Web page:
Skeleton of Real Life Loch Ness Monster found by Fossil Hunters

Skeleton of Real Life Loch Ness Monster found by Fossil Hunters

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An enormous skeleton has been found in Antarctica that resembles exactly what the Loch Ness monster would look like.

Largest and most complete of its kind ever found

Weighing in at 15 tons and believed to be as much as 70 million years old, researchers in Antarctica have uncovered a gigantic skeleton of an elasmosaurus. This prehistoric creature closely resembles the many descriptions of the Loch Ness monster.

The unearthed bones are believed to be the largest and most intact skeleton ever found for an elasmosaurus. Assembled, the skeleton is over 40 feet long.

This new skeleton was excavated on a remote island. It was first discovered in 1989 by scientists from Purdue University. He was unable to excavate the skeleton himself, but told other researchers where it could be found. Because of the extreme environment, the work on the excavation wasn’t fully completed until 2017.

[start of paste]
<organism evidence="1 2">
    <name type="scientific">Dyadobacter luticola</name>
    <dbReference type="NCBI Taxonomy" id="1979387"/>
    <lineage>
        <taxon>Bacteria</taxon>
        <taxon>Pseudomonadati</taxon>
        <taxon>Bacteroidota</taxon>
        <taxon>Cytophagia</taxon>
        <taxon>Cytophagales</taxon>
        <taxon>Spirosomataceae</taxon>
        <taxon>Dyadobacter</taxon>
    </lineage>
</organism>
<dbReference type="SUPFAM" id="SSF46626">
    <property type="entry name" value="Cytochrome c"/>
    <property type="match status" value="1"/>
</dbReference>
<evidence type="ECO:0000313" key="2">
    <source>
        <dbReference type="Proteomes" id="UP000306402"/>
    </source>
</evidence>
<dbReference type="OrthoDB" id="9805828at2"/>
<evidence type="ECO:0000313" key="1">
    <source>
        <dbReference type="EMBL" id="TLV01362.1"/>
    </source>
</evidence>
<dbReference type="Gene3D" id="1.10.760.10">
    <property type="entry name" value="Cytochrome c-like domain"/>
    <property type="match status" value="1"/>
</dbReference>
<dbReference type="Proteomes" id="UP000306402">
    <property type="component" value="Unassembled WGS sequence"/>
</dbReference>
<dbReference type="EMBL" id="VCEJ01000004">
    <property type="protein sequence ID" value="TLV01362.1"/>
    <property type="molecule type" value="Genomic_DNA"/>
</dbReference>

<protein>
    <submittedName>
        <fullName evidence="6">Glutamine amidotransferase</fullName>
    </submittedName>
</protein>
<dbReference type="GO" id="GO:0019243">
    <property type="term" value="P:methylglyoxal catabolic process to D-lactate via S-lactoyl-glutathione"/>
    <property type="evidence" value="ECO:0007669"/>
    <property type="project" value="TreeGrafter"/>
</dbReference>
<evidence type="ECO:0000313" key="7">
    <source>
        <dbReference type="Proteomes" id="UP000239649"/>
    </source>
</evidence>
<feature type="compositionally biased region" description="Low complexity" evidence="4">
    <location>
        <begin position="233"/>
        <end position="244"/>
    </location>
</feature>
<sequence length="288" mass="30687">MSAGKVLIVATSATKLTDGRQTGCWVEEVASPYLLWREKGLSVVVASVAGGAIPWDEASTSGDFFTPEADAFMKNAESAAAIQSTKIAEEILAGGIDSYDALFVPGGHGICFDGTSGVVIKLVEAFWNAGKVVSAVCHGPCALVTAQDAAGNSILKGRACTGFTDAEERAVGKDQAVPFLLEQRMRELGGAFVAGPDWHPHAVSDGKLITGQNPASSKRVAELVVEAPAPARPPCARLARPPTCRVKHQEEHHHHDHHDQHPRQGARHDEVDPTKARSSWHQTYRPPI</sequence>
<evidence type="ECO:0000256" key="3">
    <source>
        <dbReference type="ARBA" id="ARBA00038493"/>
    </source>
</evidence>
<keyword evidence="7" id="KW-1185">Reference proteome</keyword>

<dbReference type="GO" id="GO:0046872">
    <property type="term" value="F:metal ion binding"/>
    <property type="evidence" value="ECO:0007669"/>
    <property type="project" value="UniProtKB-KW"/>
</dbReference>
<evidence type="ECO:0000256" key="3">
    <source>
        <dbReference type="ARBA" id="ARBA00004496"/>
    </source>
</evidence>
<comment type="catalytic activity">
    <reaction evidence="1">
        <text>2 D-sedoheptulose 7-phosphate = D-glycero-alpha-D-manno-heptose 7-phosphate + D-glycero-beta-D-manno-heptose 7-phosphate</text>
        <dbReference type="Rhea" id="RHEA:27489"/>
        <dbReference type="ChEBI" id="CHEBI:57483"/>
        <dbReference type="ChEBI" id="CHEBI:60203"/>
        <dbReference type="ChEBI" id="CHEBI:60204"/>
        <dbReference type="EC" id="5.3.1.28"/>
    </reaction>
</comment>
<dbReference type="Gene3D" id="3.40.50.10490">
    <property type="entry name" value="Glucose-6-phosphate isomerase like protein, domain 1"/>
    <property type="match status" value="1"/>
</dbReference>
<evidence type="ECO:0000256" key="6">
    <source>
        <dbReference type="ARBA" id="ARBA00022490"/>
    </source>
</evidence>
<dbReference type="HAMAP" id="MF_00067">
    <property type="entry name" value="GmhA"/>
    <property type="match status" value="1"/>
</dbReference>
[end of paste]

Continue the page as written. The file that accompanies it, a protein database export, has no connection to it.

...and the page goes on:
According to Wikipedia: “The elasmosaurus is a genus of plesiosaur that lived in North America during the Campanian stage of the Late Cretaceous period, about 80.5 million years ago.”

Until now, only one incomplete Elasmosaurus skeleton was definitely known, and it contained a fragmentary skull, spine, pectoral and pelvic girdles. This previous sea monster was first discovered near Fort Wallace, Kansas, in 1867.

Is this creature related to the Loch Ness monster?

While this gigantic elasmosaurus skeleton does resemble our notion of the Loch Ness monster, others believe that the Loch Ness monster might be more related to another prehistoric creature, the long-necked plesiosaur.

Worldwide attention toward the Loch Ness monster, or Nessie, as she is affectionately called, first came to prominence in 1933. Photographs emerged in the same year and the year after that garnered worldwide attention. However, despite many searches for this sea monster who is alleged to inhabit the waters of Loch Ness and the Scottish Highlands, no indisputable proof has come forward.

Loch Ness monster DNA search

In 2018, an international team of researchers did a DNA survey of the lake and the results are expected sometime in 2019.